Event Special Projects
17 November 2009 – 9.30pm
Jo by Cameron Jamie – live soundtrack Keiji Haino
A HangarBicocca project in collaboration with Teatro dal Verme
Curated by Andrea Lissoni
JO (60′, 2004) is the most recent film by Cameron Jamie and – like most of his misuratissima video production – there is only shown in a theater with live soundtrack, basically like a performance. JO is divided into two distinct parts that show alternately bizarre ceremonies more or less directly linked to the events of Independence in France and the United States: the ritual practices related to identity and symbolism of Joan of Arc, and the annual competition to those who eat more hot dogs, which takes place July 4 at Coney Island. Among Orleans, Paris and the States, a parade and a popular competition, Jamie Cameron – who would have heard of heroin at a fast food french fries because of Jeanne d’Arc – compare not only the patriotic values of European and North American cultures, but also how (and where) are generated, appropriate, will distort and crystallize, the contemporary imagination. Film unsettling, and construction sequences from very unusual and at times overwhelming for radicalism, aggression and beauty, JO is accompanied live by a visceral, apocalyptic and powerful musical performance by musician Keiji Haino. JO is in fact an original reflection on the more or less paradoxical construction of the myth of contemporary and invulnerability.
Cameron Jamie (Los Angeles, 1969) is one of the most extraordinary and mysterious international visual art scene. He has exhibited in galleries, museums, art centers, film festivals, exhibitions care, teaching, and is a powerful explorer and both a connoisseur of subcultures and their expressions, from the music to the visual and performing. In his research investigates and documents, from a completely personal, contemporary folklore and traditions of minority cultural forms strangers who live and create media on the edge of civilization. To put this detailed and original research, Cameron Jamie uses films, installations, drawings, photographs and live media. His films, presented only in the theaters and live together far from the cult band the Melvins or rock-metal scene from the great Japanese musician Keiji Haino, have explored subjects such as wrestling sessions held in the local courts (Backyards) Housing California by teenagers (BB, 1998-2000), the nights spent in adolescent Halloween haunted houses (Spook House, 2002-2003), between the demonic rituals, religious el’iniziatico in the popular demonstrations in the countries of the Tyrol night of St. Nikolaus (Kranky Klaus, 2002-2003). The work of Cameron Jamie, shy and withdrawn from the spotlight artist of the contemporary art world, were presented in the most important exhibition spaces including the Walker Art Center (Minneapolis), Salzburger Kunstverein (Salzburg), Neue Galerie am Landesmuseum (Graz) OK Centrum für Gegenwartskunst (Linz), Whitney Museum of American Art (New York) and Centre Georges Pompidou (Paris).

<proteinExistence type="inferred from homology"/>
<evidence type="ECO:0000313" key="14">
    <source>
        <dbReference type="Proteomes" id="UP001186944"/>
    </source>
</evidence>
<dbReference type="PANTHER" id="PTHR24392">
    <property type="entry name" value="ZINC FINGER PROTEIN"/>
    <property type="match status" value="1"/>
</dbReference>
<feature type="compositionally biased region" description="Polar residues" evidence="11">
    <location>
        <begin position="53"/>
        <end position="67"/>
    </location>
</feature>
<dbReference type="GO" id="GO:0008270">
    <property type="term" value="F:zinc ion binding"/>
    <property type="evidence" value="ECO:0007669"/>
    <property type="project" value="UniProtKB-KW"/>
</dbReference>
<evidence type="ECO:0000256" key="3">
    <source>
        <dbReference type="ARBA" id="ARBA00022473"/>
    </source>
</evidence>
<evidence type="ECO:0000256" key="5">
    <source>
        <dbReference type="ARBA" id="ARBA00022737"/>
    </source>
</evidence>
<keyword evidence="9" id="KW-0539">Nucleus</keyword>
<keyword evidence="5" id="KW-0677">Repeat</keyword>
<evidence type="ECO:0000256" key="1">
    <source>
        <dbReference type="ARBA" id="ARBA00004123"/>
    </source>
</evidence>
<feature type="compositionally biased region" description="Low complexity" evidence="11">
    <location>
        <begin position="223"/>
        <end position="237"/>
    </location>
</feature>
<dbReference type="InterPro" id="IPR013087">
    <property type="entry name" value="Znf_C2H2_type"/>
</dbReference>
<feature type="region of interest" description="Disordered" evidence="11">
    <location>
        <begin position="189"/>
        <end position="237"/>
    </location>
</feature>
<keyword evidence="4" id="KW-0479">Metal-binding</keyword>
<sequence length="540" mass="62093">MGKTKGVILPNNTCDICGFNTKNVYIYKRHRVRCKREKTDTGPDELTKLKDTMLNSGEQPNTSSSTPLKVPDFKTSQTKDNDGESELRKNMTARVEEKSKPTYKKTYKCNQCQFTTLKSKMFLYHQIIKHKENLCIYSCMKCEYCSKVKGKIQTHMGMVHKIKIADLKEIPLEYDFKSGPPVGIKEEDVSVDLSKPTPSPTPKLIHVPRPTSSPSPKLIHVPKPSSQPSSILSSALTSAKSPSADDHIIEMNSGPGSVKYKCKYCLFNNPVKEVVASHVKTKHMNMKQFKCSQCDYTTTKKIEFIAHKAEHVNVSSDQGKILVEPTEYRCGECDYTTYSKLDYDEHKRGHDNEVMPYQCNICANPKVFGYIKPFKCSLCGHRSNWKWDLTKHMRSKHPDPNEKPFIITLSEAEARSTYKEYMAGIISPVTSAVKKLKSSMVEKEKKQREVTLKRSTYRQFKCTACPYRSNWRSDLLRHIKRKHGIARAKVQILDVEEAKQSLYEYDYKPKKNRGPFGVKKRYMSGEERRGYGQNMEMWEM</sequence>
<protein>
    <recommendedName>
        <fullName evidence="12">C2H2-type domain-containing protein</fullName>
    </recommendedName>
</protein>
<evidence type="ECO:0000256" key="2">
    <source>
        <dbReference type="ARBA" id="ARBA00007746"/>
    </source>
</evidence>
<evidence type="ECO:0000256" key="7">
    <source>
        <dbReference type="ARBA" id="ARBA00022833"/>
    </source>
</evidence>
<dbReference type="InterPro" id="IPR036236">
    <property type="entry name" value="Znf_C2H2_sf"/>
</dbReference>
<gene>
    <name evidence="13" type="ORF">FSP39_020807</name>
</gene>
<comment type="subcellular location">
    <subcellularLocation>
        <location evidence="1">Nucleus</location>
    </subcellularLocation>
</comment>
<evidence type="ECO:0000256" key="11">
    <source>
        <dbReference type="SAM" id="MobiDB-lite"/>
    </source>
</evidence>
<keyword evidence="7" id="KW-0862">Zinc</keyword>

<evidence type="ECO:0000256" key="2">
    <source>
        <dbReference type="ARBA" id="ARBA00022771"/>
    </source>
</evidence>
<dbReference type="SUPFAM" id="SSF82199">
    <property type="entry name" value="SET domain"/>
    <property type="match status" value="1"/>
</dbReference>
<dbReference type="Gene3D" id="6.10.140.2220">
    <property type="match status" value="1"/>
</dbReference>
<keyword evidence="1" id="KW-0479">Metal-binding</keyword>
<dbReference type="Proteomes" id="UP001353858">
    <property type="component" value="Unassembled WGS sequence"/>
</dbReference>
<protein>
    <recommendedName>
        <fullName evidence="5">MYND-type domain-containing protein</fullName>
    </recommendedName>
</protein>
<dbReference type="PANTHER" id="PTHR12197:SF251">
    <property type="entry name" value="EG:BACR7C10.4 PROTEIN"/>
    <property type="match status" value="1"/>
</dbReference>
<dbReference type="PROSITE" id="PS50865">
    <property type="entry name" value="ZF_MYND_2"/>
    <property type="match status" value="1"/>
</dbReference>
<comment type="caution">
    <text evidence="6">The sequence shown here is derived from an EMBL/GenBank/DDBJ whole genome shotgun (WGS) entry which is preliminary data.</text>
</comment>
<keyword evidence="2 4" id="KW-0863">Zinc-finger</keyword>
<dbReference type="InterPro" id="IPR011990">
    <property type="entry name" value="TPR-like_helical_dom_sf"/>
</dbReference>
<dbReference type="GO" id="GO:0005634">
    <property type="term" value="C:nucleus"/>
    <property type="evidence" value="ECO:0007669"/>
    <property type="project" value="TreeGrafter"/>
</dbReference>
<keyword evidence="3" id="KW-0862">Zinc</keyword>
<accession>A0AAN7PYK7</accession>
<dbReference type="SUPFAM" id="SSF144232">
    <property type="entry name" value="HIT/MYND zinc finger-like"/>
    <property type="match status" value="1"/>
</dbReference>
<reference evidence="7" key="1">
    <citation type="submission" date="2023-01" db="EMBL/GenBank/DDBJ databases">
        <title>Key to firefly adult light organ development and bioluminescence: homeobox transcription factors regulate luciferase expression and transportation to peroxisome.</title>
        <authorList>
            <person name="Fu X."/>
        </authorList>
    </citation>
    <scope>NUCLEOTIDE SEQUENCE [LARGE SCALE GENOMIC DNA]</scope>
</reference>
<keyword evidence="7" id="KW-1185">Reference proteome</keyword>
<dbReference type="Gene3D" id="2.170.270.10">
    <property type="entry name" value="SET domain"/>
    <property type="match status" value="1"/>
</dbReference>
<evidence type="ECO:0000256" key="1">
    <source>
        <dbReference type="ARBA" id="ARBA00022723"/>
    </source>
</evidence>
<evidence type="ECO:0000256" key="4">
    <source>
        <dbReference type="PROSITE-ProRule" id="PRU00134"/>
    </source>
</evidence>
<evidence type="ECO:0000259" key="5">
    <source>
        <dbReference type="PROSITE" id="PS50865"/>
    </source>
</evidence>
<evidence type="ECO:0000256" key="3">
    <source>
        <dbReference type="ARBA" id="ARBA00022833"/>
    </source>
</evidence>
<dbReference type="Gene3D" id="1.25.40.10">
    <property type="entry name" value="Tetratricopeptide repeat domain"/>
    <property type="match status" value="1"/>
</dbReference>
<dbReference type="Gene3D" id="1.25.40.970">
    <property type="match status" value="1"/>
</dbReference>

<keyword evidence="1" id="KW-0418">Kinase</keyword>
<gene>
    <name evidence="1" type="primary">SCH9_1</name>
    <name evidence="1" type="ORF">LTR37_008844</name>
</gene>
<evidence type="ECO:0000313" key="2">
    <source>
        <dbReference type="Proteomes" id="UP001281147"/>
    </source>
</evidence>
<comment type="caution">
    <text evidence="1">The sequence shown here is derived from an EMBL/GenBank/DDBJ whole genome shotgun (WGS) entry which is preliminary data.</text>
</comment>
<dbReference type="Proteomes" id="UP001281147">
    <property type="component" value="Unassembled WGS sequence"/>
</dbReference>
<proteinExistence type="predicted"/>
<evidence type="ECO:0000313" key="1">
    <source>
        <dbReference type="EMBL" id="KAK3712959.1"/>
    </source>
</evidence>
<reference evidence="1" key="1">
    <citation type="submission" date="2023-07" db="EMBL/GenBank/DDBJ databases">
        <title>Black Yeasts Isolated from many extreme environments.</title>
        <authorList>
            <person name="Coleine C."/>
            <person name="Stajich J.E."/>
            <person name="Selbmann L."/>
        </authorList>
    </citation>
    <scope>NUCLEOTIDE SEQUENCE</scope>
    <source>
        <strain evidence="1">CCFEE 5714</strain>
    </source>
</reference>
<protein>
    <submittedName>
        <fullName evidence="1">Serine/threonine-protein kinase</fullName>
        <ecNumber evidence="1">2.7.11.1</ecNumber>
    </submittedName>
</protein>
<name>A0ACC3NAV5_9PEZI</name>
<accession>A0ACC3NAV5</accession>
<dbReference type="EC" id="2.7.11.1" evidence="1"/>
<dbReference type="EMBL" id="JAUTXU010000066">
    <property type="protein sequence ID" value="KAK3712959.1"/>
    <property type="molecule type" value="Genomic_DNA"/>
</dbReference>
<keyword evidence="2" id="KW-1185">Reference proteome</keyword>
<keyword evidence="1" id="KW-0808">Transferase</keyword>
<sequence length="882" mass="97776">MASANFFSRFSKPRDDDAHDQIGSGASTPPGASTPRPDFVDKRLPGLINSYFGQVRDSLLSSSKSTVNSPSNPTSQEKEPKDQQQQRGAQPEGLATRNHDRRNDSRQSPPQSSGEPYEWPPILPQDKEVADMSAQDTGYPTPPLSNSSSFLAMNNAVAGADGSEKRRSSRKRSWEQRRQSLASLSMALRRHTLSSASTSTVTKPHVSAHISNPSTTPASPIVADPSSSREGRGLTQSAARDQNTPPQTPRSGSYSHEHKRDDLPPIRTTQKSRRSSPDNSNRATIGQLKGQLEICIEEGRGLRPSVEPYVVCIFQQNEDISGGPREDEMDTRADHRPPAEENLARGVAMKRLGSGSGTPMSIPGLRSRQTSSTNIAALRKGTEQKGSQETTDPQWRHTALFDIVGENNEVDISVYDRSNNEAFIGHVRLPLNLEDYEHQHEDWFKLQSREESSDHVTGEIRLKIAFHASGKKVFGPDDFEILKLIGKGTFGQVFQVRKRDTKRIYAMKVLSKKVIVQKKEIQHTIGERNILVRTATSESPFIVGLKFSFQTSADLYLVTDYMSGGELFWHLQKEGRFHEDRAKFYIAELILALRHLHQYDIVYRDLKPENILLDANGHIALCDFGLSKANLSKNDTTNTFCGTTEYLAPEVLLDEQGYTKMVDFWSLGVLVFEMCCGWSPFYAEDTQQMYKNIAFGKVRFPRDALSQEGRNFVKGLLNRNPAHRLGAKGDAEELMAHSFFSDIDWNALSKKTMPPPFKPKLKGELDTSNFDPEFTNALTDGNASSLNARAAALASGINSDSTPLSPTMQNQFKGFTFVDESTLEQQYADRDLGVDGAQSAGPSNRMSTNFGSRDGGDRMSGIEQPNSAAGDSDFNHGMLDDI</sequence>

Keiji Haino (1952) is one of the most fascinating and influential artists of contemporary experimental music. Dark and mysterious figure around which revolves the entire scene of the psychedelic rock and Japanese noise, Hain made his debut in 1971 with the legendary noise-rock band Lost Araff reputation and reach the final trio Fushitsusha. The landing his solo career with the album Watashi Dake marks a vital step: with a single voice and guitar improvisations creates devastating emotional depth. For over thirty years Keiji Haino explores the entire spectrum of research and traditional music of this resulting in performance that the rediscovery of sound investing any type of instrument, guitar vocals, drum machine from the set of Indonesian gamelan . In the tradition of Japanese noise Haino most brutal merges with that of free jazz and blues, giving shape to a whole new genre and certainly unique. He has worked with the most significant and restless musicians internationally Z’EV by Bill Laswell, John Zorn to Thurston Moore, from Fred Frith to Faust, crossing the path of visual artists open to the world of sounds like Tony Conrad, Christian Marclay, and of course, Cameron Jamie. Haino has published more than 100 albums.